business transformation

It’s your last call for digital transformation. You need to get it right.

I watched a great TED talk recently, by Vidia Mooneegan, in which he explains the principles of transformation in terms even the most obstinate Luddites among us couldn’t deny.

There’s no doubt time has almost run out for traditional businesses that haven’t transformed and if you are enjoying business as usual and wondering what all the fuss is about you are most certainly about to get a shock.

As Mooneegan says, the disrupters creep up on you from nowhere and, because the pace of change is accelerating at a mind-blowing pace there is nothing you can do about it if you are still operating a traditional model. He reminds us that while it took FaceBook three-and-a-half years to gather 50million subscribers, it took WhatsApp fifteen months and AngryBirds fifteen days! Such is the rate of acceleration.

There’s more bad news too, because, by definition, a digital business has infinite capacity. A single digital organisation could, in theory at least, handle all the customers in any given sector.

We know the majority of businesses aren’t ready. Some still don’t get it and others are in denial, usually because their leaders don’t know what to do so they bury their heads in the sand and hope it will all blow over. It will of course.

In the digital economy, everything is transient. The world will move on to the next phase in our evolution, but sadly if you haven’t kept up, you won’t be there to see it. As I have said many times “You are only as good as your NEXT big idea”.

Sure, transformation is nothing new. I’ve used events including the discovery of fire right through to the industrial revolution to illustrate this. The difference this time is that change is driven by digital technology, which apart from adding pace, means it reaches into every area of our lives and is fundamental. This is by far the biggest step to date in the process of business evolution.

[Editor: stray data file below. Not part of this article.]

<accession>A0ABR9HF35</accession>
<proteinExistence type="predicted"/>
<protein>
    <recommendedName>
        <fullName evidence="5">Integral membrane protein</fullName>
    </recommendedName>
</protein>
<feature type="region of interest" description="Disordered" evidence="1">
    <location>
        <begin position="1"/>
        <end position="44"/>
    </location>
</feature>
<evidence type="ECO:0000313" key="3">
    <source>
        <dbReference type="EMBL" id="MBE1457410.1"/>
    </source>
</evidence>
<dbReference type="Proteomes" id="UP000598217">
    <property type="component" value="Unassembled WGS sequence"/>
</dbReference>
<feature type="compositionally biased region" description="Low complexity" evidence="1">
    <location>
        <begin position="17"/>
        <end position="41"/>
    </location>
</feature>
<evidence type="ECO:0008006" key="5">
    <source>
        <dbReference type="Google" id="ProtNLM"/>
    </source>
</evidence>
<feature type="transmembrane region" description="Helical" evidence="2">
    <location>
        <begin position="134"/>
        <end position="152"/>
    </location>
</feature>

The fact that this change is “Fundamental” means digitising your existing business model isn’t the answer. In fact, it could be argued all you would be doing by taking this approach is greasing the pole to your demise.


Traditional business models simply don’t work in the digital economy, they can’t deliver the solutions required and they just won’t keep up with digital competitors. Digitising existing processes may help you move faster, but you’ll be accelerating in the wrong direction.

To succeed in the digital economy you need to re-invent your business. Start by looking for new ways to deploy your resources, new structures and new products. Align yourself to the opportunities of the new, digital marketplace.

However, you need to understand that this is a moving train. There are no stops on this line. The transformation is perpetual. Mooneegan echoes my own belief that today’s successful organisations transform as they transact.

He also highlights the point I have raised many times, that today’s business leaders are, almost by definition, ill-equipped to drive transformation and unprepared to manage a digital business.

It’s easy to understand why, in supporting traditional transformation, traditional business leaders feel like turkeys voting for Xmas, but that’s probably why businesses are failing to respond to the need to change. There’s no doubt that many business leaders, conscious of their own shortcomings, are obstructing change.

This doesn’t have to be the case though. In fact, the experience of senior managers is their ace card and secures their role in any transformed business, they just have to apply it in a different way and learning this is part of the Brand-Led Business Transformation process.

While more than sixty per-cent of business recognise the need for change only twenty-one per-cent of those have a plan. This means that most businesses don’t react until they see the whites of their disrupters eyes and, as I have already said, that’s far too late.

Their response, when it does come, doesn’t meet the need for speed, so they often end up cutting corners and trying to make and mend. The inevitable outcome is 70% of transformations are currently failing and it is estimated a third of today’s businesses will cease to exist within three years.

However, there is still a narrow window of opportunity for organisations that want to catch up. Not all will succeed, but no business can afford to stand still and if you approach transformation correctly the odds could swing in your favour. There is a process you have to follow, of course, and if you by-pass it you will certainly fail.

There are many excuses presented for transformation failure, but they all boil down to one thing – the absence of focus. The thing is, that focus is enshrined in your brand and the solution we have been looking for is Brand Led Business Transformation. It’s faster, cheaper and less painful than other approaches and for many organisations, it is their last chance of survival.


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